Readers have been sharing their experiences - good and bad - with the BBC.Read more
Zambian sports nutritionist Linia Patel recommends African recipes for different events.
BBC Radio 4
If a no-deal Brexit does delay food supplies from the UK's ports, how else could the country bring in produce?
Former Sainsbury's chief executive Justin King says food could be flown in but that wouldn't work for large volumes of products. Therefore, it may be better to re-source certain types of food from other places.
"Ultimately, if one takes the medium-term view that re-sourcing will be part of the solution, that might mean that more is produced in the UK. But if we're talking salad in the winter, that means polytunnels and greenhouses that don't currently exist and often quite significant planning issues," he says.
"So there is not easy short-term solution to this kind of blockade."
He says that when he was at Sainsbury's, the supermarket chain succeeded in sourcing locally-grown tomatoes and chilli peppers, but still, it wasn't able to source enough of the food in order to be able to stop importing the items from other places.
BBC Radio 4
Will food supplies be as badly affected as the leaked Operation Yellowhammer dossier predicts?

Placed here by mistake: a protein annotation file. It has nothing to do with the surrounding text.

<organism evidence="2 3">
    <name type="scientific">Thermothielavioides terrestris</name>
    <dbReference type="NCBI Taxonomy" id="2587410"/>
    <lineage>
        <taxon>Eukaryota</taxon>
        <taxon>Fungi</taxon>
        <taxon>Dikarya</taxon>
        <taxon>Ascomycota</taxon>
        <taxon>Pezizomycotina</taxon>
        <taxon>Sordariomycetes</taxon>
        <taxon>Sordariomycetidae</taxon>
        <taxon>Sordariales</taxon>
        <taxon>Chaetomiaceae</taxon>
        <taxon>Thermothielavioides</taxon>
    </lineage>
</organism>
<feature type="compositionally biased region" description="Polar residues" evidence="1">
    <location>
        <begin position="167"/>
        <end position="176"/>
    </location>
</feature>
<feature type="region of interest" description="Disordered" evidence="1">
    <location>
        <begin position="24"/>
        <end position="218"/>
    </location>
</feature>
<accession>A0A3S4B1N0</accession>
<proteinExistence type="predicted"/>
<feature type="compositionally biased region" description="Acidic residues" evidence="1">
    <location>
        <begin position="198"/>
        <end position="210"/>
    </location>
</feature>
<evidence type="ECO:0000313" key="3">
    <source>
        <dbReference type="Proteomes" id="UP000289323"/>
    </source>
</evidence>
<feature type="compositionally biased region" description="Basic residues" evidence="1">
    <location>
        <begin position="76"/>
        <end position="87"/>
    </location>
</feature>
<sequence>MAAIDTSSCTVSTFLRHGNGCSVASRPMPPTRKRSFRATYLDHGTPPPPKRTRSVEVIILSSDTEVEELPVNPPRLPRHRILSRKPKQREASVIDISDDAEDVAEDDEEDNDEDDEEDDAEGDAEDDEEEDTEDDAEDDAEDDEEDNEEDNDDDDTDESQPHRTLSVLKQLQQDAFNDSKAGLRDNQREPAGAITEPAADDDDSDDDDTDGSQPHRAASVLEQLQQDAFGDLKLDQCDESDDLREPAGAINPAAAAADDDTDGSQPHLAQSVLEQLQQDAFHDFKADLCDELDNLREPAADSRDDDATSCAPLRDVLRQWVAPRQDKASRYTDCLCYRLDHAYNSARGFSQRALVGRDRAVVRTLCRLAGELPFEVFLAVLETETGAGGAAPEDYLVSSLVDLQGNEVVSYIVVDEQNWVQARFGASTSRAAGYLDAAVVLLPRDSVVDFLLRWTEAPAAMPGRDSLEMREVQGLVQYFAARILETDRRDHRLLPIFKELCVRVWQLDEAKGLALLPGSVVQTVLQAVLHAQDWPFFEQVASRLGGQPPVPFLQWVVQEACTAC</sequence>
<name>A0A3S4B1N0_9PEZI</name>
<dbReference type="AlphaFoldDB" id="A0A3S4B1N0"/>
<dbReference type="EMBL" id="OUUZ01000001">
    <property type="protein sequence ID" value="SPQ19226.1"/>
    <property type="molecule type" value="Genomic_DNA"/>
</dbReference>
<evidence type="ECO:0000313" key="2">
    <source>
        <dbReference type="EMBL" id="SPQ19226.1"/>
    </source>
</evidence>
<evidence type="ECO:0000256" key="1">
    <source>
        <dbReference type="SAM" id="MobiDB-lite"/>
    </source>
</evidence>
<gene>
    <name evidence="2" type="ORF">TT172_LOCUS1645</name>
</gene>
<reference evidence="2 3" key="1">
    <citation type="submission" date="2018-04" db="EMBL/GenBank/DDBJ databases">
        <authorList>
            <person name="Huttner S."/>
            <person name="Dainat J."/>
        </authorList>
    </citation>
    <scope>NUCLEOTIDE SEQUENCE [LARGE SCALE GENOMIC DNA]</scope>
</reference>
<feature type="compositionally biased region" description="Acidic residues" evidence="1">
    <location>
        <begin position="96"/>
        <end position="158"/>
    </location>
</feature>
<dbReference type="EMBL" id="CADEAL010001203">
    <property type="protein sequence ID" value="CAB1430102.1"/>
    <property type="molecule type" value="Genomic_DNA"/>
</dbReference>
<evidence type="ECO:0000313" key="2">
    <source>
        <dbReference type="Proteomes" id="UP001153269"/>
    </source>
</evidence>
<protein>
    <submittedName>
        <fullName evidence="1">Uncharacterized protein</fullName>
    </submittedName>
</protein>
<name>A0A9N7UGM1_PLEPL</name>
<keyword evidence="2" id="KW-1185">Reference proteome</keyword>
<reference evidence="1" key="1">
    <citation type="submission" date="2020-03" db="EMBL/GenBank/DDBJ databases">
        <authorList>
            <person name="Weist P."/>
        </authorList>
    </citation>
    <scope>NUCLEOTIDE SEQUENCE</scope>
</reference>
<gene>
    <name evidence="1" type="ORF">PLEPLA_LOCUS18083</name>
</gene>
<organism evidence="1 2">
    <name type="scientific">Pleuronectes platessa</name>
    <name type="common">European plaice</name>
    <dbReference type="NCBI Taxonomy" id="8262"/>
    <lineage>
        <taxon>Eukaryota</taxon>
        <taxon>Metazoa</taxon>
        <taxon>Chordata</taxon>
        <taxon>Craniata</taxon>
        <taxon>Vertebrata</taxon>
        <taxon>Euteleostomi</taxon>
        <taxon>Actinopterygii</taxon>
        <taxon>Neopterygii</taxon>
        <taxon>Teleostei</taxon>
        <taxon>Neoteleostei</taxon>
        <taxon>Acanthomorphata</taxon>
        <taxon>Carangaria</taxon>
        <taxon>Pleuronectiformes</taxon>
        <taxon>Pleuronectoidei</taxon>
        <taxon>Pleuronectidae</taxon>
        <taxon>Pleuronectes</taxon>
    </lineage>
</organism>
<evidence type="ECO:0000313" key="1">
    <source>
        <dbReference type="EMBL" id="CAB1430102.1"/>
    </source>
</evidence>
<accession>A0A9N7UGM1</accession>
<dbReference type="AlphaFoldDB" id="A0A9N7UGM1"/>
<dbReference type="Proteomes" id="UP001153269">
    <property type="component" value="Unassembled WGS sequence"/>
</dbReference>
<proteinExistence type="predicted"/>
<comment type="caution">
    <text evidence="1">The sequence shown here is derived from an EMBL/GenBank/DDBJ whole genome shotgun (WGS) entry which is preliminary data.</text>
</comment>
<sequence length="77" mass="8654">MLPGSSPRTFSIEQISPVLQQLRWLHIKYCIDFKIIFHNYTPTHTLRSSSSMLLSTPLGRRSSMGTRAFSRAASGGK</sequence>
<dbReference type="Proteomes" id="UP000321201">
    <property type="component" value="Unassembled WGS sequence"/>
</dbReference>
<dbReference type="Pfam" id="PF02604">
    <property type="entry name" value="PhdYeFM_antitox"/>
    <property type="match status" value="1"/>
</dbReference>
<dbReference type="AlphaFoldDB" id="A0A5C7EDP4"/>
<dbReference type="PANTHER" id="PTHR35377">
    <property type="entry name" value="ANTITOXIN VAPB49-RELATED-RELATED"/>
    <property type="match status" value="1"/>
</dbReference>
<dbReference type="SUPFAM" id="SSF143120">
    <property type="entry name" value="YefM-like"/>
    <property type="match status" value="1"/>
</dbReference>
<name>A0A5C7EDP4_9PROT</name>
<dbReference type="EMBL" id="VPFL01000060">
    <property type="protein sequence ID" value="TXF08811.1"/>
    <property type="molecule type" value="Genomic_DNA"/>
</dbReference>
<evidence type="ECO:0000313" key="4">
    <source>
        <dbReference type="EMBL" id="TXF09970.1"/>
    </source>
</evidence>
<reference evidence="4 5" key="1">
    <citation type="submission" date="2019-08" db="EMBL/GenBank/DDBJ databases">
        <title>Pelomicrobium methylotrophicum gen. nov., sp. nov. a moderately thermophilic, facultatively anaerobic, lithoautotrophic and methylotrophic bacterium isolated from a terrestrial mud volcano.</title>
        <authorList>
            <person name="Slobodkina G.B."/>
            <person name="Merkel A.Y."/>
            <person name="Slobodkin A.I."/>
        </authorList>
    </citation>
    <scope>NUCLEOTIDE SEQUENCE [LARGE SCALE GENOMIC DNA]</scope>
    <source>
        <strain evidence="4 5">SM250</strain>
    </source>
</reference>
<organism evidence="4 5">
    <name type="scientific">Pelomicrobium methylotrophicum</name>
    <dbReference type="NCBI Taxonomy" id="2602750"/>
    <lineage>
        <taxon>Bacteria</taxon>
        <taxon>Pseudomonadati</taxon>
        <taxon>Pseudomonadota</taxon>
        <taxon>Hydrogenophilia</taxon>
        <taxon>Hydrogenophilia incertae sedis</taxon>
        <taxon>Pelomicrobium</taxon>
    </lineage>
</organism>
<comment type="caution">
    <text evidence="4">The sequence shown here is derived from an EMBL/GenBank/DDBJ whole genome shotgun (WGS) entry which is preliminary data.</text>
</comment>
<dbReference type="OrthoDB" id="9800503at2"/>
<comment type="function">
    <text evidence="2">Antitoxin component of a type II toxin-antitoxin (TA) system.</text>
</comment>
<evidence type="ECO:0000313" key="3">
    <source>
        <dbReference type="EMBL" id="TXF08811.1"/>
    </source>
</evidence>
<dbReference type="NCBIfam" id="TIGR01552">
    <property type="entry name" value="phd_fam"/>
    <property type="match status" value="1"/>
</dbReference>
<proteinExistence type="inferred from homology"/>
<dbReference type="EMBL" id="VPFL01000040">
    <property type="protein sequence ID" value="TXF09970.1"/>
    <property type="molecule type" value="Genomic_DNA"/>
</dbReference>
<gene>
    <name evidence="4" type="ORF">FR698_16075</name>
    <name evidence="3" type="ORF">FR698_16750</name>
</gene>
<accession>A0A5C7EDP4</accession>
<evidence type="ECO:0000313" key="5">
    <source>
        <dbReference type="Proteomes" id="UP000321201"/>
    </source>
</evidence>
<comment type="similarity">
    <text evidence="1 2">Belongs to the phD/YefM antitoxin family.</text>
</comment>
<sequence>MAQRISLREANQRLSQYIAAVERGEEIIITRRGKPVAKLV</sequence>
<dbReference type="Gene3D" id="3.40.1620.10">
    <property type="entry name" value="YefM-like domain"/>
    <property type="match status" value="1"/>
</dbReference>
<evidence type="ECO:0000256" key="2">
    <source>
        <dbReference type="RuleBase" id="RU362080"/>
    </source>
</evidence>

Justin King, the former chief executive of Sainsbury's who campaigned for a second referendum, reckons they will be - not least because the UK is scheduled to leave the European Union in October.
"It is tougher in October, no doubt," he tells the Today programme. "There's no flexibility to store, to stockpile, because the food supply chain is already stockpiled in advance of Christmas, as indeed is the case with many other supply chains too.
"So there's no realistic prospect of buffering...in things like ambient food and frozen food. And [with] fresh food, you're on the cusp of winter and sourcing is shifting overseas at that time of year.
"So it probably couldn't come at a worse time."
The cows on this floating farm in the Netherlands are helping find ways of making food sustainably
If you’re unfamiliar with Uber Eats, Deliveroo or GrubHub, that may soon change. These technology companies are fast becoming the main source of hot food deliveries to people’s homes and offices – all for a fee or a cut of the price of a meal. It is all part of a shift in the way many young urbanites choose to eat in the US and UK, and it’s spreading around the world, as the BBC's Rob Young found out. (Picture: Woman eating a hamburger. Credit: Getty Images)